4.78 (4.44–5.09) b

LT90 (95% CI)

11.16 (9.22–17.12) a

10.57 (8.88–15.36) a

6.49 (5.91–7.60) b

5.94 (5.51–6.76) b

Slope ± SE

10.58 ± 2.21 b

10.96 ± 2.20 b

16.33 ± 2.72 a

23.23 ± 4.25 a

χ2

21.07

6.78

13.14

7.92

Df

30

30

30

30

Heterogeneity

0.70

0.23

0.44

0.26

*Within rows, means followed by same lower case letter do not differ significantly

Fig. 1
Fig. 1

Mortality rates of Anisandrus dispar treated with Isaria fumosorosea TR-78-3 at different methods and conidial concentrations. a 1 × 106 conidia ml–1 on branch, b 1 × 106 conidia ml–1 on insect, c 1 × 108 conidia ml–1 on branch, d 1 × 108 conidia ml–1 on insect

The LT50 values of (1 × 106 conidia ml−1) the isolate applied to X. germanus were 7.81 and 7.02 days in branch and insect application methods, respectively. Correspondent LT90 values were 11.03 and 11.46 days. The LT50 and LT90 values of 1 × 108 conidia ml−1 of the isolate were 5.11 and 7.89 days for branch application method, while they were 4.18 and 5.62 days for insect application method (Table 2). The tested isolate caused mortality against X. germanus by day 4 in all treatments, except the 1 × 106 conidia ml−1 at the branch application method. High concentration (1 × 108 conidia ml−1), using insect application method caused 40% mortality rate by day 4, reaching 100% by day 7. Likewise in the branch application method, an increasing mortality rate was observed by day 4, raised to 70% by day 6 and 90% by day 8. Conversely, efficacy of the low concentration (1 × 106 conidia ml−1) remained lower than that of the high concentration of the isolate (Fig. 2). Moreover, I. fumosorosea TR-78-3 isolate caused 95–100% mycosis on dead females of X. germanus. Similarly, Tuncer et al. (2016) reported that LT50 and LT90 values of 1 × 108 conidia ml−1 of B. bassiana TR-217 isolate against female adults of X. germanus were 5.96 and 11.79 days for branch method and 6.03 and 10.80 days for direct insect spray method.
Table 2

Probit analysis data on mortality time of Xylosandrus germanus females after applications of two conidial concentrations of the Isaria fumosorosea isolate TR-78-3 on branch and insect

 

1 × 106 conidia ml−1

1 × 108 conidia ml−1

On branch

On insect

On branch

On insect

LT50 (95% CI)

7.81(7.16–9.27)a*

7.02(6.34–8.18)a

5.11(4.63–5.60)b

4.18(3.82–4.52)c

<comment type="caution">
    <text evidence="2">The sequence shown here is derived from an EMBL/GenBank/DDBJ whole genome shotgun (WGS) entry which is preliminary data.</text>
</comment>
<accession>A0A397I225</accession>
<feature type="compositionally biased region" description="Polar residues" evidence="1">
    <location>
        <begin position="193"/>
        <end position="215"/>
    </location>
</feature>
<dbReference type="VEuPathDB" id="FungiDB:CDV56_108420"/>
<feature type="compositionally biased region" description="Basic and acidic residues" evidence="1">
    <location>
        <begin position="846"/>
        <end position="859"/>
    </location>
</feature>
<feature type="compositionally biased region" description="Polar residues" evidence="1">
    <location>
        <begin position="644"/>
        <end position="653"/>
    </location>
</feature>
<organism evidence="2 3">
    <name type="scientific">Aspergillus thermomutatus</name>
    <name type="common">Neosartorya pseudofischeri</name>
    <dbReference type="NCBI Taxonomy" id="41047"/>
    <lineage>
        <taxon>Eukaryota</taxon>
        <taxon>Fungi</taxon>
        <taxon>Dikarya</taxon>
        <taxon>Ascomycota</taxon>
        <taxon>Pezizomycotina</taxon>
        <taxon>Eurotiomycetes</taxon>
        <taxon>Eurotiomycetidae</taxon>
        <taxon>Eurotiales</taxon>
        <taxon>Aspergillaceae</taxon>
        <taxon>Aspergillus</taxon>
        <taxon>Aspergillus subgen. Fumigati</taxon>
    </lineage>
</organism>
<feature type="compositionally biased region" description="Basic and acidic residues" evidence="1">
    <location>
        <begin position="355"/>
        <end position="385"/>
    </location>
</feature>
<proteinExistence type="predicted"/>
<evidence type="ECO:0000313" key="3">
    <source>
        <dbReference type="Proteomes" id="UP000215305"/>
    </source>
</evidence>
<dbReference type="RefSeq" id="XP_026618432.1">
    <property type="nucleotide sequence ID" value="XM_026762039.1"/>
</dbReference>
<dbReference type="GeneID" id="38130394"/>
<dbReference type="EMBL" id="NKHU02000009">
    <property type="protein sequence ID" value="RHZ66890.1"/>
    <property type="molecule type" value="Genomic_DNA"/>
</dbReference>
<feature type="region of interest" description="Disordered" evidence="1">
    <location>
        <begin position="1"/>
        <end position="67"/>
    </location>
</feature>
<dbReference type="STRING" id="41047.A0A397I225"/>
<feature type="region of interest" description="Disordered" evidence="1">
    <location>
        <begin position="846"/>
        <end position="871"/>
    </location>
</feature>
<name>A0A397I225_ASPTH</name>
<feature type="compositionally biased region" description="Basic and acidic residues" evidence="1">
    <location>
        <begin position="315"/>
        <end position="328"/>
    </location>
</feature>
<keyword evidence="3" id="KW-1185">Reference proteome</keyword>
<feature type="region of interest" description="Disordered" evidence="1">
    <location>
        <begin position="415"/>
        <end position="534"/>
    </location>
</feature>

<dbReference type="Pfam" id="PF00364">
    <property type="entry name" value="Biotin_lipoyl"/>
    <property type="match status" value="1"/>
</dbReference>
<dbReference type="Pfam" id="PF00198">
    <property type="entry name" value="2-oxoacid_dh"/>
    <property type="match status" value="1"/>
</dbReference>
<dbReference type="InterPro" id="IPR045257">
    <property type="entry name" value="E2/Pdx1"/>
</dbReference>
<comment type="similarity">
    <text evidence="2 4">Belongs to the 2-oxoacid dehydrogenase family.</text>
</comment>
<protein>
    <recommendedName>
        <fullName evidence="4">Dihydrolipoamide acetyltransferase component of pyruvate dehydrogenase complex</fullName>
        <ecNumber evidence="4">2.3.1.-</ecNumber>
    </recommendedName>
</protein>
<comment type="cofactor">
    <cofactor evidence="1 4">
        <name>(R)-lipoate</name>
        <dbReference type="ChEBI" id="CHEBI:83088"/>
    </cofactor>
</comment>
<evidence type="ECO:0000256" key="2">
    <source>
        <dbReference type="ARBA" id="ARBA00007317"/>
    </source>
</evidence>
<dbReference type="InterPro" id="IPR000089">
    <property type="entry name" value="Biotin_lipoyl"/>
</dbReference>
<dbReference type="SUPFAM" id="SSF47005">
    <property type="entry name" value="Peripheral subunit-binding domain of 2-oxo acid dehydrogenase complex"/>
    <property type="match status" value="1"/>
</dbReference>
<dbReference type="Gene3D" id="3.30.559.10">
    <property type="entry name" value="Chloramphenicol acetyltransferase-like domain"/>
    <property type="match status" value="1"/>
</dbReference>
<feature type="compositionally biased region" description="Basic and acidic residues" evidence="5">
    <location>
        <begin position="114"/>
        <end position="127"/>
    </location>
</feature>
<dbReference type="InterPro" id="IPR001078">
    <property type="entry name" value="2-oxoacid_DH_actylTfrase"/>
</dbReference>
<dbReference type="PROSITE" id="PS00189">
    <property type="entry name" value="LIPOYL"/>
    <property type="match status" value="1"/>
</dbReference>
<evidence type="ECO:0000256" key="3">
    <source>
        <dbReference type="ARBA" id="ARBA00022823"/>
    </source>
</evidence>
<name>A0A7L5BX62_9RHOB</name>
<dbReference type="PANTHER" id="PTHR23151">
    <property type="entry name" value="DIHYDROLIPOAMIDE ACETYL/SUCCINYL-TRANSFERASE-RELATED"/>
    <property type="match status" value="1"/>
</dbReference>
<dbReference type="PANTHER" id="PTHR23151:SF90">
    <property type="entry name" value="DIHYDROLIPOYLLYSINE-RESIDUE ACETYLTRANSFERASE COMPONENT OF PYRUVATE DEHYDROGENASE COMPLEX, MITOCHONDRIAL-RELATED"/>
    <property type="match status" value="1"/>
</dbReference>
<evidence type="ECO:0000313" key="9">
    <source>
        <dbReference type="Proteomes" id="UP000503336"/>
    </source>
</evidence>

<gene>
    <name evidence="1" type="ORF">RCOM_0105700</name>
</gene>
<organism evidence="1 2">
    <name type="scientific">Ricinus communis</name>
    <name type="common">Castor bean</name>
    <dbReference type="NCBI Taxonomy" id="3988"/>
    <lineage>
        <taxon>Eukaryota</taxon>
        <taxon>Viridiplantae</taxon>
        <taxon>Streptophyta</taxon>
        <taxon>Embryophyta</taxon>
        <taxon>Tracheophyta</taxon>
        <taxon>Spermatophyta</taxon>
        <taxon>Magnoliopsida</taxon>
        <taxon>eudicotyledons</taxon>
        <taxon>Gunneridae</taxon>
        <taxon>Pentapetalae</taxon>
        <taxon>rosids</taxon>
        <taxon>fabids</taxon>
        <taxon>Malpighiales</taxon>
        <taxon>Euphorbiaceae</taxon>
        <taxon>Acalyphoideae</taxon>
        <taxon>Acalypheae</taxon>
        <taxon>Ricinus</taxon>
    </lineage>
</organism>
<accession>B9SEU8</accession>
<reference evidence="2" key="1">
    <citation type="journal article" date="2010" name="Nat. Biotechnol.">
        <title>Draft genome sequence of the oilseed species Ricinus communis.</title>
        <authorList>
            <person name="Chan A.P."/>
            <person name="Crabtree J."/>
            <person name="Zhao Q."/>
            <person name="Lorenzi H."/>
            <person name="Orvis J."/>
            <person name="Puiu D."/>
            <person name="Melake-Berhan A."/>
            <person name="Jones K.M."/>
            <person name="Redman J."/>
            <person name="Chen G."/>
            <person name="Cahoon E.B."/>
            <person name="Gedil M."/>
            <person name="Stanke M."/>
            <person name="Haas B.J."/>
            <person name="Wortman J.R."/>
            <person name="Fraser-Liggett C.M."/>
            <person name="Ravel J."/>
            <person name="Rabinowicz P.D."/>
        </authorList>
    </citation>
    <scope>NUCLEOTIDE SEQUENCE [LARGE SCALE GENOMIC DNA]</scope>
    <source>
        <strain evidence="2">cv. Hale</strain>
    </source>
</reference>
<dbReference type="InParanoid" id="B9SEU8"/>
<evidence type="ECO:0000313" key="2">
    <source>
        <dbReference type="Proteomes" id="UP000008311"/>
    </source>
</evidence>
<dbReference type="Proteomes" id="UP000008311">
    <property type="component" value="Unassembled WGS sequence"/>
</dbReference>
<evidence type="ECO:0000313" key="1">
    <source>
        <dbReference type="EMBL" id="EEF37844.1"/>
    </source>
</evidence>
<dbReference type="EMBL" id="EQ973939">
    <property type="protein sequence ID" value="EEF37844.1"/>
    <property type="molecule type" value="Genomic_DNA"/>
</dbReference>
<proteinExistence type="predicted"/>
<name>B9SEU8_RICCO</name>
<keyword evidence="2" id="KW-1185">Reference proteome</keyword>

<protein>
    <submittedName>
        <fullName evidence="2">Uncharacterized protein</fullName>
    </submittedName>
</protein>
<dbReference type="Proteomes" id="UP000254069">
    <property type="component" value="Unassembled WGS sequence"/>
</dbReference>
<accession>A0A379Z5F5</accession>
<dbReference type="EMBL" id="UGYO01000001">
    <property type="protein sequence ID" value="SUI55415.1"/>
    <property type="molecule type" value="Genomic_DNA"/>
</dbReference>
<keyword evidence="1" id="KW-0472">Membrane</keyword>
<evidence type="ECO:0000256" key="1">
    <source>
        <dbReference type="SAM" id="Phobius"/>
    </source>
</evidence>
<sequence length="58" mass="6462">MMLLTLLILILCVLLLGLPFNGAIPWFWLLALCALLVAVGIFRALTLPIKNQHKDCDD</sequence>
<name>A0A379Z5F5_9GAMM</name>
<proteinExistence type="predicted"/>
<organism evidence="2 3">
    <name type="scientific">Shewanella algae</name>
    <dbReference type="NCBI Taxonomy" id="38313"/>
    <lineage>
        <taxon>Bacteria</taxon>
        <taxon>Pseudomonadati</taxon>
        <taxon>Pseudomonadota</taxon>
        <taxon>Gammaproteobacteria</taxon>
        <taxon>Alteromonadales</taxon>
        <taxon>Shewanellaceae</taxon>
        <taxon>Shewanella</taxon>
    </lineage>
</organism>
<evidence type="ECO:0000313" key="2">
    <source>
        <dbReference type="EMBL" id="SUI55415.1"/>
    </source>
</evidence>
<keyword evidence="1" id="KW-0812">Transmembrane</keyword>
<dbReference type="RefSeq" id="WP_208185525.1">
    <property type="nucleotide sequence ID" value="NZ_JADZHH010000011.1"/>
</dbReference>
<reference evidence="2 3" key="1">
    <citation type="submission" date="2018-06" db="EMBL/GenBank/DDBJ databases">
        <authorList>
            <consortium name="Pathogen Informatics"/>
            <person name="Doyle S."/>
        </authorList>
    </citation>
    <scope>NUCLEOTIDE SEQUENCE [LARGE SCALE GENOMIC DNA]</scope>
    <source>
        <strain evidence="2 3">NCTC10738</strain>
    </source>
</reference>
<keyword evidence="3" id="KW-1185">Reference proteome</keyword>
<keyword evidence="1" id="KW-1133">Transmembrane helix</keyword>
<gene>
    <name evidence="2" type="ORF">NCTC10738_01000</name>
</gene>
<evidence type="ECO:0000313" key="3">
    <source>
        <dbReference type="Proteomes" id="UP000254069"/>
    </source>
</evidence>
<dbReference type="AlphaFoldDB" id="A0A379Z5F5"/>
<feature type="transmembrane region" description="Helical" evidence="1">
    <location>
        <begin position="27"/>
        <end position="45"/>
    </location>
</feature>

LT90 (95% CI)

11.03(9.28–17.83)a

11.46(9.38–18.10)a

7.89(6.95–9.85)a

5.62(5.12–6.58)b

Slope ± SE

14.66 ± 3.70 ab

10.32 ± 2.19 b

11.65 ± 1.93 b

17.12 ± 2.95 a

χ2

5.12

11.94

14.92

9.02

Df

30

30

30

29

Heterogeneity

0.17

0.40

0.50

0.31

*Within rows, means followed by same lower case letter do not differ significantly

Fig. 2
Fig. 2

Mortality rates of Xylosandrus germanus treated with Isaria fumosorosea TR-78-3 at different methods and conidial concentrations. a 1 × 106 conidia ml–1 on branch, b 1 × 106 conidia ml–1 on insect, c 1 × 108 conidia ml–1 on branch, d 1 × 108 conidia ml–1 on insect

As a result, the LT50 and LT90 values in the present study decreased with increasing conidial concentration of the isolate at all applications. However, comparisons of the confidence intervals indicated insignificant differences between LT90 values at both concentrations against females of X. germanus in branch application method. In addition, the isolate caused (100%) mortality rate with (1 × 108 conidia ml−1) in both methods by day 8 after inoculation against females of A. dispar. Same concentration of the isolate resulted to 90 and 100% mortality rate of X. germanus by day 8, in the branch and insect application methods, respectively. Some researchers have reported that the efficacy of EPF increases at high concentrations, which shorten the time required for insect mortality (Kocaçevik et al. 2016). Similarly, Tuncer et al. (2016) and Kushiyev et al. (2017) found that LT50 and LT90 values of M. anisopliae TR-106 and B. bassiana TR-217 isolates applied to females of A. dispar and X. germanus decreased by increasing conidial concentration. The present study also indicated that all applications of I. fumosorosea caused 100 and 95–100% mycosis on dead females of A. dispar and X. germanus, respectively. Nevertheless, Demir et al. (2013) stated that I. fumosorosea isolate caused mortality to Plagiodera versicolora Laicharting (Chrysomelidae), but did not produce mycosis on dead cadavers.